Sunday, April 23, 2006

Do the Right Thing

Universal City Studios
Director: Spike Lee
Length: 120 min.
Country: USA
Format: DVD
Date Viewed: 13 April, 2006

The people who confused Paul Haggis' Crash for a thought-provoking treatise on racism are in dire need of seeing Do the Right Thing, a serious and deep look at the continually important topic.

Hearing others' viewpoints on the film, ambiguous almost to a fault, is telling of how off the mark some audiences are to the film's message. Most (white) people who see the film, and this goes for myself the first time I saw Do the Right Thing years ago, seem to not notice that white/Latino cops murder a young black man, but certainly do notice that a black man throws a trash can through the window of a white-owned business leading to the destruction of said business. Most white audiences seem to lament the destruction of (white) property, but not the loss of (black) life.

[Spoiler Alert]
Interesting, too, that most white audiences seem to instinctively side with Sal above anyone else, including Mookie. They can accept that Sal would destroy Radio Raheem's stereo with a baseball bat after calling him a Nigger, but they cannot at all accept that Mookie, a close friend of the now murdered Raheem and the still living Sal, would throw a trash can into Sal's pizzeria as a direct response to the racist murder.

But all of these acts are the direct result of poor communication set up early in the film, and of subsequent venting of suppressed racist views and of miscommunications on all sides on the neighborhood throughout the second act. In the end, nobody save Da Mayor, played by the excellent as always Ossie Davis, did the right thing. In fact, Da Mayor is the perhaps only reason that Sal and his sons remained alive through the ordeal, giving the film one of its glimmers of hope in the promotion of level-headed, colorblind and non-violent persons who will work to save others about to be affected in times of violence.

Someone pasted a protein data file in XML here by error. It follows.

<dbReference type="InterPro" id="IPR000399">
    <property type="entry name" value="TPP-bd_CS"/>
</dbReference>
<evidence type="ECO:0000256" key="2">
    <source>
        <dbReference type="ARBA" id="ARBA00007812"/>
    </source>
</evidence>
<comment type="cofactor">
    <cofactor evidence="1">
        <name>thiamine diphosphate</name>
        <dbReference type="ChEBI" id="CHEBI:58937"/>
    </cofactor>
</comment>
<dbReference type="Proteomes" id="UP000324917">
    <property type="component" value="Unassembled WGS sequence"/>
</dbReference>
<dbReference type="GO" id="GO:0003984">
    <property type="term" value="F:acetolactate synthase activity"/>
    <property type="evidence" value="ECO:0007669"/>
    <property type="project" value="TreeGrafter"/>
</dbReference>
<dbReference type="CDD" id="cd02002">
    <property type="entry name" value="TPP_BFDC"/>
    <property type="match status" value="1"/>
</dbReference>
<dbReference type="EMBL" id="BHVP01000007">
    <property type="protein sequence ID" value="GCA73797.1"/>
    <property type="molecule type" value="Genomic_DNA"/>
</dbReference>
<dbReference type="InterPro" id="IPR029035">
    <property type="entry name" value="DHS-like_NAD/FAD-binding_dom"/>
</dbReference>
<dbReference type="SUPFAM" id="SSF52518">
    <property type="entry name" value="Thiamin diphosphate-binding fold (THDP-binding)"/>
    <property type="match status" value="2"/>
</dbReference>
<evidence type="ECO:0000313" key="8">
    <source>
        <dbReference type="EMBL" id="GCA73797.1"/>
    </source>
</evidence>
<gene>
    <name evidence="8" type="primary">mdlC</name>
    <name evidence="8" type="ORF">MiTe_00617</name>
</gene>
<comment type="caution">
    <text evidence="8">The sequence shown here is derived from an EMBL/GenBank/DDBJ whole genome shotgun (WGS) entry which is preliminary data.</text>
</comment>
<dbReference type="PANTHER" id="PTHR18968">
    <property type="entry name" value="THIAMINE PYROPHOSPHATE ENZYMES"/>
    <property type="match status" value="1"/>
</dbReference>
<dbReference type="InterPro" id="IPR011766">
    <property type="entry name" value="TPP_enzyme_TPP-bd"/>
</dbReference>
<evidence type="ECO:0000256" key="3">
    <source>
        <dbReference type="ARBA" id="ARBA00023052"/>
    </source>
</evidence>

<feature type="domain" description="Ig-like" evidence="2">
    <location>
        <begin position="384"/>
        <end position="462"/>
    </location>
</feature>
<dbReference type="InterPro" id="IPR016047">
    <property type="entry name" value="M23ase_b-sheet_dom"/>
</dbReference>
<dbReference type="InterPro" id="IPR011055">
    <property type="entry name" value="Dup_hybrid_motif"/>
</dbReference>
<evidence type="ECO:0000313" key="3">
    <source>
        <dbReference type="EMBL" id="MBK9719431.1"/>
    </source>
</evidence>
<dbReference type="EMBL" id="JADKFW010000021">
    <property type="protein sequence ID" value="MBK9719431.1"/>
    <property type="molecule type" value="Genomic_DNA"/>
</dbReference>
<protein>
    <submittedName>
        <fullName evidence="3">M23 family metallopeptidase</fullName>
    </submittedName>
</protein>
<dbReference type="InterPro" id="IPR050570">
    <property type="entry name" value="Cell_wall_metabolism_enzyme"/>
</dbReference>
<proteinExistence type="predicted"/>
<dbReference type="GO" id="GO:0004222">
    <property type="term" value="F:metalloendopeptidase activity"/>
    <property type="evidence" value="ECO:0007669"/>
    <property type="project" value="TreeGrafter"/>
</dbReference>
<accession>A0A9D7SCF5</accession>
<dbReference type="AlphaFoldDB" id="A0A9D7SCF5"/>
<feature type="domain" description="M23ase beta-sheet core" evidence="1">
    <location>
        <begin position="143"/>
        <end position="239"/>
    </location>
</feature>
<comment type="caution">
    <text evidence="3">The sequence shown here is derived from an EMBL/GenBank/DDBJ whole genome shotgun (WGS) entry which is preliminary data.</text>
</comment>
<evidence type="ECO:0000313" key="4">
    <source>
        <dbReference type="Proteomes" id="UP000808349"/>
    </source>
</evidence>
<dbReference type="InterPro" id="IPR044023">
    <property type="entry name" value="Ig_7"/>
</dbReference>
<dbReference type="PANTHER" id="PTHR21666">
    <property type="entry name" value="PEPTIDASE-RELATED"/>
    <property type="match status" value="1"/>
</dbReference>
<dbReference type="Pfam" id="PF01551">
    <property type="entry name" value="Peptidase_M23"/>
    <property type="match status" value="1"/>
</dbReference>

[Spoiler Alert Over]

The heavy ambiguity of the film mainly comes in the contrast of violent and non-violent methods of self-defense. Lee, in the Cannes press conference supplement on the film's outstanding 2-disc Criterion DVD, says that he believes the violent self-defense of Malcolm X's teachings, but doesn't necessarily discount the non-violence preached by Martin Luther King, Jr. The two quotes at the end of the film that serve to put this conflict into words, whose purpose seemed fairly evident in explaining that there are multiple answers to all situations and that perhaps both are necessary for true change, seemed to confuse even the intellectual critics at Cannes, not to mention the American public. A couple of critics during the press conference made reference to the quotes, and seem to think that they gave an explicit call-to-arms, especially towards the black youth one critic was sure would terrorize New York with racially-charged violence later that summer as a result of Do the Right Thing's theatrical release.

But this heavy ambiguity, originally considered by me to be a flaw, actually seems like a positive aspect upon further reflection. Any mainstream white audience member who sees this film needs to see the realities of lower-class urban life, and that violence is sometimes the only recourse that an oppressed people have. We can see this in the Watts riots of the 60s, for instance, or more recently in the Paris riots last fall, for two examples. White suburban audiences (of which I belonged until a couple years ago) will no doubt be unable to comprehend urban unrest and the necessity of violence where non-violence quite simply doesn't work. This audience can use this film to begin to understand the reality of violence in times of social unrest. It is frustrating that this audience seems to have completely missed the lesson. So long as people really work to think deep about the reasons why everyone in the film acts as they do (and use the supplements of the Criterion DVD for further analysis), the ambiguity should not be as huge an issue as it has become.

Aside from this, the film on the whole is a outstanding achievement of acting, cinematography, editing and screenwriting. Lee was in complete control of his location shoot, and the film's beautiful woven tapestry reveals this truth in its fluid movement around the diverse neighborhood, always hinting at the inevitable third act conflict and at the economic and social realities of low-income urban neighborhoods.

The film stands in stark contrast with Crash's remarkably incompetent technical aspect and its contrived and mechanical character interactions that many people mistook for realism. Do the Right Thing fits Chikimatsu's definition of art as fitting between the real and the unreal, though its high stylization paradoxically allows the real-world situations at its core to stand-out more vividly than if Lee went for cinema verite; Crash spiraled far into the unreal for it to be anything but useless. It's nice that we have at least one film that adequately looks beyond the non-revelation that we (and the cops!) are all racist to some degree.


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